The Fourth Sunday After Pentecost

If there is one common theme in today’s Mass it is confidence: confidence in God, in the promise of the Holy Ghost which we received at Pentecost, confidence in the Church, and confidence that present difficulties can and will come to a happy issue for those in the love of God. Confidence is in this Mass from beginning to end:

  • Introit: “The Lord is my light and my salvation; whom shall I fear?”
  • Epistle: “I reckon that the sufferings of this time are not worthy to be compared with the glory to come, that shall be revealed in us.”
  • The Gospel shows us Saint Peter’s confidence rewarded.
  • Communion Verse: “The Lord is my firmament, and my refuge and my deliverer; my God is my helper.”

In the Gospel, we see what is probably the pivotal moment in Saint Peter’s career as a disciple. The episode happened at about the end of Our Lord’s first year of public ministry, probably sometime around March. Peter and his brother, Andrew, had known about Our Lord for almost a year. They first met Him when Saint John the Baptist pointed Him out as the Lamb of God. They weren’t yet “full-time disciples,” so they still made a living by fishing on the Sea of Tiberias, where we find them in today’s Gospel.

Peter and Andrew fished from one of the two boats mentioned here. In the other one are James and John, the sons of Zebedee. Having caught nothing all night, the four were doing the hard work of cleaning their nets and rolling them up so they won’t be a mess for the next day’s fishing. It was then that Our Lord decides to use one of the ships as a platform from which to preach to the crowds. He chooses Simon’s — the Barque of Peter.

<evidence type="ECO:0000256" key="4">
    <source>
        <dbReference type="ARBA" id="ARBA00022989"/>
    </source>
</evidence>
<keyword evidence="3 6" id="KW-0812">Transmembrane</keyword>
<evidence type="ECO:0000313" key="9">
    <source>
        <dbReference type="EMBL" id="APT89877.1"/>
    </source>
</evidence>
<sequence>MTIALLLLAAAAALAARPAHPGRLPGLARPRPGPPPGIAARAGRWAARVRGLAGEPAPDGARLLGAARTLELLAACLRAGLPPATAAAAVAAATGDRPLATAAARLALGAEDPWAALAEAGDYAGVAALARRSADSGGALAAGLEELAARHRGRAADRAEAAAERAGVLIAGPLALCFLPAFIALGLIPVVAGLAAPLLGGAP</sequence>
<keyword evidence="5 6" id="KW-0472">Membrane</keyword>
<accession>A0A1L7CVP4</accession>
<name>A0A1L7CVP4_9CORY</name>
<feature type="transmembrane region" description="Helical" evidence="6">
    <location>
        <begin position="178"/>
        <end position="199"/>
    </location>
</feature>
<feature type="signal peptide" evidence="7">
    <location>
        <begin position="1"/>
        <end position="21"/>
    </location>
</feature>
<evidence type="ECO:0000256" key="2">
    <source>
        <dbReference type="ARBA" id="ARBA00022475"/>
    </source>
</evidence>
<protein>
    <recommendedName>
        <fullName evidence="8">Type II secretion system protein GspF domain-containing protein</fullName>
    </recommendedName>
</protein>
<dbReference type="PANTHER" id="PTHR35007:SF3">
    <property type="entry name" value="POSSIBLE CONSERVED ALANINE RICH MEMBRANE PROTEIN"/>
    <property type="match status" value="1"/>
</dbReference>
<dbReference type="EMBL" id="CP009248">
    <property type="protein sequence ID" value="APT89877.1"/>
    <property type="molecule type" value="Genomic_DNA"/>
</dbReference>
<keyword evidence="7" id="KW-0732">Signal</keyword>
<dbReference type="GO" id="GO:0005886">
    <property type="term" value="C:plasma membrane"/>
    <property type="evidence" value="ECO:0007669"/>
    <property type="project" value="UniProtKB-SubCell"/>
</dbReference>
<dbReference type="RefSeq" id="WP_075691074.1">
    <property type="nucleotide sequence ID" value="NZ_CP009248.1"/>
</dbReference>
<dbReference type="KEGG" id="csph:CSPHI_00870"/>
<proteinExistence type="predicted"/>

After the sermon — which we don’t get to read — Our Lord commands Simon to “launch out into the deep and let down your nets for a draught.” The thought must have entered the mind of Peter the fisherman that late morning is not time to fish. They hadn’t caught anything all night long, and now that the full light of day is upon them, it would be foolish to expect a catch. Besides, the nets are clean: why go through all the trouble of dirtying them again for nothing? But, by the grace of God, Simon the fisherman put aside his personal judgment in the matter and Peter the disciple obeys, saying: “at Thy word I will let down the net.”

And what happens? A catch of fish so great that the nets burst. There were so many fish that Peter and Andrew needed to call James and John for help. The catch was so plentiful as to fill both ships almost to the point of sinking.

Saint Peter, overcome with the power of Our Lord, fell down at the Master’s knees and cried out, “Depart from me, for I am a sinful man.” Our Lord’s merciful reaction to Saint Peter’s humble confession must have filled him with confidence: “Fear not: from henceforth thou shalt catch men. ”

Of course, we know what the ship symbolizes. The “Barque of Peter” is one of the oldest and most familiar figures of the Church. The Fathers used this figure in their writings, and we find images of it in the catacombs dating from the ages of persecution.

In Saint Peter, the first Pope, we see a pattern for the Church’s successes and her failures. When those in authority trust in themselves and do things their own way, they fail and the Church suffers. When they do Our Lord’s will, they succeed and the whole Church is blessed. Peter fails in his confidence in our Lord and begins to sink in the sea after walking on water. He trusts in himself when Our Lord told him not to and ends up running away in the garden and denying Our Lord in the courtyard of the high priest’s house.